Global Variation of Nutritional Status in Children Undergoing Chronic Peritoneal Dialysis: A Longitudinal Study of the International Pediatric Peritoneal Dialysis Network.

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Schaefer F., Benner L., Borzych-Duzalka D., Zaritsky J., Xu H., Rees L., ...More

Scientific reports, vol.9, no.1, pp.4886, 2019 (SCI-Expanded) identifier identifier identifier

  • Publication Type: Article / Article
  • Volume: 9 Issue: 1
  • Publication Date: 2019
  • Doi Number: 10.1038/s41598-018-36975-z
  • Journal Name: Scientific reports
  • Journal Indexes: Science Citation Index Expanded (SCI-EXPANDED), Scopus
  • Page Numbers: pp.4886
  • Gazi University Affiliated: Yes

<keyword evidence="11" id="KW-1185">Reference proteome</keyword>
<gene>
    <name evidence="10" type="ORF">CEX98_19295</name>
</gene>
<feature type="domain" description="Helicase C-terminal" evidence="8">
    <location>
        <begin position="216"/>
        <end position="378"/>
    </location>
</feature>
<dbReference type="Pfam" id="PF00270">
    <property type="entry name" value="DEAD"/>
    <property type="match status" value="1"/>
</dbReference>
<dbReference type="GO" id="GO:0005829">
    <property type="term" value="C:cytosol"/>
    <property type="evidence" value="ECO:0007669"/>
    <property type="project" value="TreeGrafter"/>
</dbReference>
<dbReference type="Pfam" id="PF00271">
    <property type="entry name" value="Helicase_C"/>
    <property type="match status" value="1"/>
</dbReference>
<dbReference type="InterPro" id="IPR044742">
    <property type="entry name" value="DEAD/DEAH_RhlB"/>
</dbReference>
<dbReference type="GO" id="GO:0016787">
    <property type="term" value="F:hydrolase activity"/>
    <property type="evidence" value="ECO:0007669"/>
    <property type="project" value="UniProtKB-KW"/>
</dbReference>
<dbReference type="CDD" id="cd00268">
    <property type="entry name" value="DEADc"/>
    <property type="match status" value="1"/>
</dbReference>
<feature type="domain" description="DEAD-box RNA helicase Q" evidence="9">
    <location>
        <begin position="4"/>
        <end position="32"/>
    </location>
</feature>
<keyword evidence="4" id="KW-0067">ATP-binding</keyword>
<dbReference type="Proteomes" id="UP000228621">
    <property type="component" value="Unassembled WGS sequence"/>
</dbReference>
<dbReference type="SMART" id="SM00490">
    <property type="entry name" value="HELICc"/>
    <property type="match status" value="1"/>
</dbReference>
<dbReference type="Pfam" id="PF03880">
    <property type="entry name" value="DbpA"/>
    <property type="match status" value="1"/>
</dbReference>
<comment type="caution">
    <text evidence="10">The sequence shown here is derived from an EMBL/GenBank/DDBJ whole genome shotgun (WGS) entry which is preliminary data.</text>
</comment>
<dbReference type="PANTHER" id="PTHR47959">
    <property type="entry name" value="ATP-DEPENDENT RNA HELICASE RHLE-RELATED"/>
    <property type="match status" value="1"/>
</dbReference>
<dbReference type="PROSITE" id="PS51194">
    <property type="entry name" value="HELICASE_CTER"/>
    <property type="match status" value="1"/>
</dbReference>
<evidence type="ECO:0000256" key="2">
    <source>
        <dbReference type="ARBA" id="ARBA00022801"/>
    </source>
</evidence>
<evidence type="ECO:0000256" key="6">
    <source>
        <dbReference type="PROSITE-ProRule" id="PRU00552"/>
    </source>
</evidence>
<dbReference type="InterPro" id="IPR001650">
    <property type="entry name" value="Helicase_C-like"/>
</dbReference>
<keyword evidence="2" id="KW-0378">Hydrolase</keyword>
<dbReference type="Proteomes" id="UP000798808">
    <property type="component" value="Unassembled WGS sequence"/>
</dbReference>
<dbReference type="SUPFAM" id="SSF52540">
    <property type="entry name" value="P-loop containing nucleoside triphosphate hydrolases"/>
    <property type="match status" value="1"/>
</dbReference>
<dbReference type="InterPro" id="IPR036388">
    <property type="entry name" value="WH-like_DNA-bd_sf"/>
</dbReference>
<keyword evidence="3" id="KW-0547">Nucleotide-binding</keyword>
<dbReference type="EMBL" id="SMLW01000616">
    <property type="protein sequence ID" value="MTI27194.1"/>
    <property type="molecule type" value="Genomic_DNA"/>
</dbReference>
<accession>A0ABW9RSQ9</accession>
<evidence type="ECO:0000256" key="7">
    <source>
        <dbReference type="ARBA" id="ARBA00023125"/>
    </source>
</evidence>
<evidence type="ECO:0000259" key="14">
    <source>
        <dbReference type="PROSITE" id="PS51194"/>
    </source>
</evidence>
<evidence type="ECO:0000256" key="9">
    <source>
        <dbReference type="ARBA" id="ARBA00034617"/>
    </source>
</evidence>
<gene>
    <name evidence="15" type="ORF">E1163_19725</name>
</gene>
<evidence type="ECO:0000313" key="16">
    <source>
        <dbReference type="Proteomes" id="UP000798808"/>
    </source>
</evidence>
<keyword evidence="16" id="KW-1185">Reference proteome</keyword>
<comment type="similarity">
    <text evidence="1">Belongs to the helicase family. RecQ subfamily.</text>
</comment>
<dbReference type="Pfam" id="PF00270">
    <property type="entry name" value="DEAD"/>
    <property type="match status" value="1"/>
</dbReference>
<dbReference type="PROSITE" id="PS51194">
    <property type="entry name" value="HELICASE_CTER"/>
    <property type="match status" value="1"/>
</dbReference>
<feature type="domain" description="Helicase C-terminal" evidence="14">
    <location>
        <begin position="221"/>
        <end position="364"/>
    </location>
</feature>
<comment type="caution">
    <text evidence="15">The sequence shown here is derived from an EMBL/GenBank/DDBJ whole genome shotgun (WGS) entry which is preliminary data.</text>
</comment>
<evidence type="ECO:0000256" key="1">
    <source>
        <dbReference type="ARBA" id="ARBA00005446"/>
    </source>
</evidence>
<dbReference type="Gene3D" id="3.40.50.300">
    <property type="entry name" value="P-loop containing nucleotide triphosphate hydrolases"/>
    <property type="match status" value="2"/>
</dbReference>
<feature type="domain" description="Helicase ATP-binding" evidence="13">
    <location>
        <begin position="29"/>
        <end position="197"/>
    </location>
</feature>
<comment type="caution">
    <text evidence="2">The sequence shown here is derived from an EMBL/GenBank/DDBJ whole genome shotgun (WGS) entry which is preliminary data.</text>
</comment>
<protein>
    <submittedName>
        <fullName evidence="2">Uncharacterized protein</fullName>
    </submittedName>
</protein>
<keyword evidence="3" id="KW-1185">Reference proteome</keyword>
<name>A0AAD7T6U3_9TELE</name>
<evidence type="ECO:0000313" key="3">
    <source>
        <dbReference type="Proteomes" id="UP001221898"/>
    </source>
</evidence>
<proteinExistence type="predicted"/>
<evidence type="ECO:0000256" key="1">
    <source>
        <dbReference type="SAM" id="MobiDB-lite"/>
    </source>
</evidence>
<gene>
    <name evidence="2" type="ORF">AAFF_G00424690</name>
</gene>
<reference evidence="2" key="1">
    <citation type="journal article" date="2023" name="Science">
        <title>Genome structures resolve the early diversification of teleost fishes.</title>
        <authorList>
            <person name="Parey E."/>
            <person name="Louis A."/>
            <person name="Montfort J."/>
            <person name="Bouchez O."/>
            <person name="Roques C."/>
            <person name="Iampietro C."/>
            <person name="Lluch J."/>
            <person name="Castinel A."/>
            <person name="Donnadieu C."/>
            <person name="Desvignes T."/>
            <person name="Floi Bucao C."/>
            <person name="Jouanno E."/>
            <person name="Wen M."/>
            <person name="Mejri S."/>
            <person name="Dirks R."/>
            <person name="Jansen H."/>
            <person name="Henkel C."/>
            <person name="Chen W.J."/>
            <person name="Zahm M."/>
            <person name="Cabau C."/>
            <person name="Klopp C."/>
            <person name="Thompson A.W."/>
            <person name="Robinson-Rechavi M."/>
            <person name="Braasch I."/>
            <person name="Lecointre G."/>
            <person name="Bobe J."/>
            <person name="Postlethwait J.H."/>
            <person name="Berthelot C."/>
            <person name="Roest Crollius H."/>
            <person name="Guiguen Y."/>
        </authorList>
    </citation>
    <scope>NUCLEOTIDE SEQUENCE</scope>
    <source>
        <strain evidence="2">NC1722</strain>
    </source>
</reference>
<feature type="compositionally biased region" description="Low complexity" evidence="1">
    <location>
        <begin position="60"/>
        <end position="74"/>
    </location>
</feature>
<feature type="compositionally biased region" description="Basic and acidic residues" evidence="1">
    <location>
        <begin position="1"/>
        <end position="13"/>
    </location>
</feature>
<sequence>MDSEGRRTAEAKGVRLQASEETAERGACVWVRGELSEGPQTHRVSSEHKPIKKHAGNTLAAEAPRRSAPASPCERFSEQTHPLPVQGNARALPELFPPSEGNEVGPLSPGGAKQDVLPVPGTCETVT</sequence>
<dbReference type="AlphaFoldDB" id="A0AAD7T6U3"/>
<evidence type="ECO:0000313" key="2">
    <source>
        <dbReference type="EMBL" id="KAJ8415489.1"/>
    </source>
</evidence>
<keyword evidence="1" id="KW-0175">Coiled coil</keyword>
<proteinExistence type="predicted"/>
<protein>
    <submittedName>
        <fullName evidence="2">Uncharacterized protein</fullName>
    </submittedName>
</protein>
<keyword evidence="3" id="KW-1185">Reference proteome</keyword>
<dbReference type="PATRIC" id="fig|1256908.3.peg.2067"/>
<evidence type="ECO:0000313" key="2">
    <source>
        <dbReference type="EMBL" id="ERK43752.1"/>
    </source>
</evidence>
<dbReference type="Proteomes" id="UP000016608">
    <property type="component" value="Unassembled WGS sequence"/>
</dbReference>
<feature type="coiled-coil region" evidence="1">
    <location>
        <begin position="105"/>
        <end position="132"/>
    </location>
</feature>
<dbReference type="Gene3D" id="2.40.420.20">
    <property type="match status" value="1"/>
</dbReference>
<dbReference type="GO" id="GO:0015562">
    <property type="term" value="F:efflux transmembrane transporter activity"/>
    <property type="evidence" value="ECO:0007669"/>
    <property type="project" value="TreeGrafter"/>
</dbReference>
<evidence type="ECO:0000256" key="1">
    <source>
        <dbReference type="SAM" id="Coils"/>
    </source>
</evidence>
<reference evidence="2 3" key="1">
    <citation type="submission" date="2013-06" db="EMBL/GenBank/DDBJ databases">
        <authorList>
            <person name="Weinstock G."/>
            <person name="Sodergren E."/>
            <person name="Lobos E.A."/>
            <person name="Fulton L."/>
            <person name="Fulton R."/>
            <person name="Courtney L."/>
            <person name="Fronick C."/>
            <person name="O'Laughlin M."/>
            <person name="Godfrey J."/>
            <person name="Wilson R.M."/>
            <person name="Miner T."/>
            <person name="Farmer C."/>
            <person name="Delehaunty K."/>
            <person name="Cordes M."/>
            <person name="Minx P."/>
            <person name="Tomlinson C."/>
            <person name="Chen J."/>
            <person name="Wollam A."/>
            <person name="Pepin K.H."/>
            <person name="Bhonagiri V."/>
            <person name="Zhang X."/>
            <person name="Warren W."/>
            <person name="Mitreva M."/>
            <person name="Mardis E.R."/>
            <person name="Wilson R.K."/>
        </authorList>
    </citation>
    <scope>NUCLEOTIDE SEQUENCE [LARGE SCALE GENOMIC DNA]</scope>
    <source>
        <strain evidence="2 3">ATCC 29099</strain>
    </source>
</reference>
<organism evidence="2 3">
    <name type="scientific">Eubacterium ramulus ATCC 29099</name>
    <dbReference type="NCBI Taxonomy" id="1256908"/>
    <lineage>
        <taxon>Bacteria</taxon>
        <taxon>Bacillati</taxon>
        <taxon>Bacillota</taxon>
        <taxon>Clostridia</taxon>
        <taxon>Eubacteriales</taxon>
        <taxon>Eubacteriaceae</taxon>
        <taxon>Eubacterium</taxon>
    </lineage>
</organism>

While children approaching end-stage kidney disease (ESKD) are considered at risk of uremic anorexia and underweight they are also exposed to the global obesity epidemic. We sought to investigate the variation of nutritional status in children undergoing chronic peritoneal dialysis (CPD) around the globe. The distribution and course of body mass index (BMI) standard deviation score over time was examined prospectively in 1001 children and adolescents from 35 countries starting CPD who were followed in the International Pediatric PD Network (IPPN) Registry. The overall prevalence of underweight, and overweight/obesity at start of CPD was 8.9% and 19.7%, respectively. Underweight was most prevalent in South and Southeast Asia (20%), Central Europe (16.7%) and Turkey (15.2%), whereas overweight and obesity were most common in the Middle East (40%) and the US (33%). BMI SDS at PD initiation was associated positively with current eGFR and gastrostomy feeding prior to PD start. Over the course of PD BMI SDS tended to increase on CPD in underweight and normal weight children, whereas it decreased in initially overweight patients. In infancy, mortality risk was amplified by obesity, whereas in older children mortality was markedly increased in association with underweight. Both underweight and overweight are prevalent in pediatric ESKD, with the prevalence varying across the globe. Late dialysis start is associated with underweight, while enteral feeding can lead to obesity. Nutritional abnormalities tend to attenuate with time on dialysis. Mortality risk appears increased with obesity in infants and with underweight in older children.